Friday, 1 November 2013 1:32pm
Kay McKenzie Cooke
Fetid with winter's dead leaves,
the soil, as it warms
in spring, elbows out off its bed
the split seed ...
Cooke's theme, like Robin Hyde's, is one of finding 'a home in this world': hers is an authentic poetry of place, with a fidelity to experience comparable to that of other more established poets such as Bernadette Hall or Brian Turner. Poems contain an array of striking images, developed from Cooke's exposure as a child and adolescent to the wind-whipped coastline of Orepuki, now a ghost town on the eastern fringe of Te Waewae Bay, near Fiordland.
The passing of seasons features in the background of scenes which are dominated by ostensibly contemporary concerns such as a wild and woolly boyfriend, or collecting toheroa. The poet has a gift for capturing people in day-to-day, incidental situations. Cooke has forged poetry out of common speech which synthesises unpretentiously the elemental energy at her fingertips.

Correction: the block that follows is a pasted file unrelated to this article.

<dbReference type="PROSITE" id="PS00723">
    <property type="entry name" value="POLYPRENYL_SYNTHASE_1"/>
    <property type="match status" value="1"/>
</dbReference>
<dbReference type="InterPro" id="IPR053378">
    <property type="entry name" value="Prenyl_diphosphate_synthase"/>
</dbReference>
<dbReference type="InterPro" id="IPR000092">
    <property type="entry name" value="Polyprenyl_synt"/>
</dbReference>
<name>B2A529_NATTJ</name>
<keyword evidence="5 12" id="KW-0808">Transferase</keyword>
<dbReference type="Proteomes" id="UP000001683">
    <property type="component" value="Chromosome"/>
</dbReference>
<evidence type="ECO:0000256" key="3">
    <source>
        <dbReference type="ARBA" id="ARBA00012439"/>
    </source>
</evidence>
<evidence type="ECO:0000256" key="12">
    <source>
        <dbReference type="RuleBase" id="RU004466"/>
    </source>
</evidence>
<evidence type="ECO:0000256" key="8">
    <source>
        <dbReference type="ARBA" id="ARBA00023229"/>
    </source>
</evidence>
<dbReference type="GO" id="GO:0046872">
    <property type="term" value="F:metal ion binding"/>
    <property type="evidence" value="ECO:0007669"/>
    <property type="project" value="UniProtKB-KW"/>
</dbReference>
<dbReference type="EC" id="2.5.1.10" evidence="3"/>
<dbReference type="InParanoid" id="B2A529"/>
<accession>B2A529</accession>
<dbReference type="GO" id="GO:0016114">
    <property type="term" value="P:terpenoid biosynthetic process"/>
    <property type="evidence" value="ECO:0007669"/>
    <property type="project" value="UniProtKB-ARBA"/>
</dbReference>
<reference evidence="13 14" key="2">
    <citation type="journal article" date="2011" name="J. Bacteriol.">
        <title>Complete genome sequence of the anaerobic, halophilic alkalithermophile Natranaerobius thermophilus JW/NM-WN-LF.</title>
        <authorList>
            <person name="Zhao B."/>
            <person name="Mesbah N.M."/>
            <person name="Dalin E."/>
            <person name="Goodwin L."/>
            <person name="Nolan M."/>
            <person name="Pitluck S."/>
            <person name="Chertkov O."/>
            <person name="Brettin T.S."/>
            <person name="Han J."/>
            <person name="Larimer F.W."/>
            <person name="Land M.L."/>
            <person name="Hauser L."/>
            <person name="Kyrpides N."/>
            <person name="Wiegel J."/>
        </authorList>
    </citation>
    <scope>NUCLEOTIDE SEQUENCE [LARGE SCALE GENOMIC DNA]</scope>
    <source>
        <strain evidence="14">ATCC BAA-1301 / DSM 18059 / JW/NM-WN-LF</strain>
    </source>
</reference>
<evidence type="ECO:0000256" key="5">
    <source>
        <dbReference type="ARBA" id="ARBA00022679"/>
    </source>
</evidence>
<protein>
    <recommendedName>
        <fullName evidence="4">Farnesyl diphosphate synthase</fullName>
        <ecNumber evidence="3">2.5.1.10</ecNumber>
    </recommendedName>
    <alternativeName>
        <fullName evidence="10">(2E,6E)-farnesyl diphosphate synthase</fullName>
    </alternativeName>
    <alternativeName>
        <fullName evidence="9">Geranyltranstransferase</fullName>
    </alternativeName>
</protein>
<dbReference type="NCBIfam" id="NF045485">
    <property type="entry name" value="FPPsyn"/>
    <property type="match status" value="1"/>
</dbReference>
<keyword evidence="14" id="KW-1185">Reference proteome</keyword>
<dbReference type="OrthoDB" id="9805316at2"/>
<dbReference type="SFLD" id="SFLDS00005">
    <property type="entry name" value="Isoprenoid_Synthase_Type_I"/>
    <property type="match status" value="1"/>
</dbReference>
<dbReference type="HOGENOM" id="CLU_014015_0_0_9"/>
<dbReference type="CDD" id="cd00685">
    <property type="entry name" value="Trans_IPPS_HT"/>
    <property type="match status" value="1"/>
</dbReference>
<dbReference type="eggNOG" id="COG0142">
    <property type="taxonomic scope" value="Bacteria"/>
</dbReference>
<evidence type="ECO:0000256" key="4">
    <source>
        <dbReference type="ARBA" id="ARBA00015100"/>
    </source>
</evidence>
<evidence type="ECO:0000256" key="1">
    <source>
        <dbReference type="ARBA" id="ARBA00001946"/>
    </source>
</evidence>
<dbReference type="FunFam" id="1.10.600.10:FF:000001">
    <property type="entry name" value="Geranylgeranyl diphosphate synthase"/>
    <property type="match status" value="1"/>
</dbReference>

'challenging and fresh ... honest in her verse.' – Otago Daily Times, 13 Oct 2008
About the author
KAY McKENZIE COOKE is an ex-Southlander who lives and works in Dunedin. She won the Jessie Mackay Best First Book Award for her poetry collection, Feeding the Dogs, at the 2003 Montana New Zealand Book Awards. Her poetry has also appeared in a range of literary journals and anthologies.
Hardback, 140 x 210 mm, 64 pages, ISBN 978 1 877372 49 0, $29.95
Out of print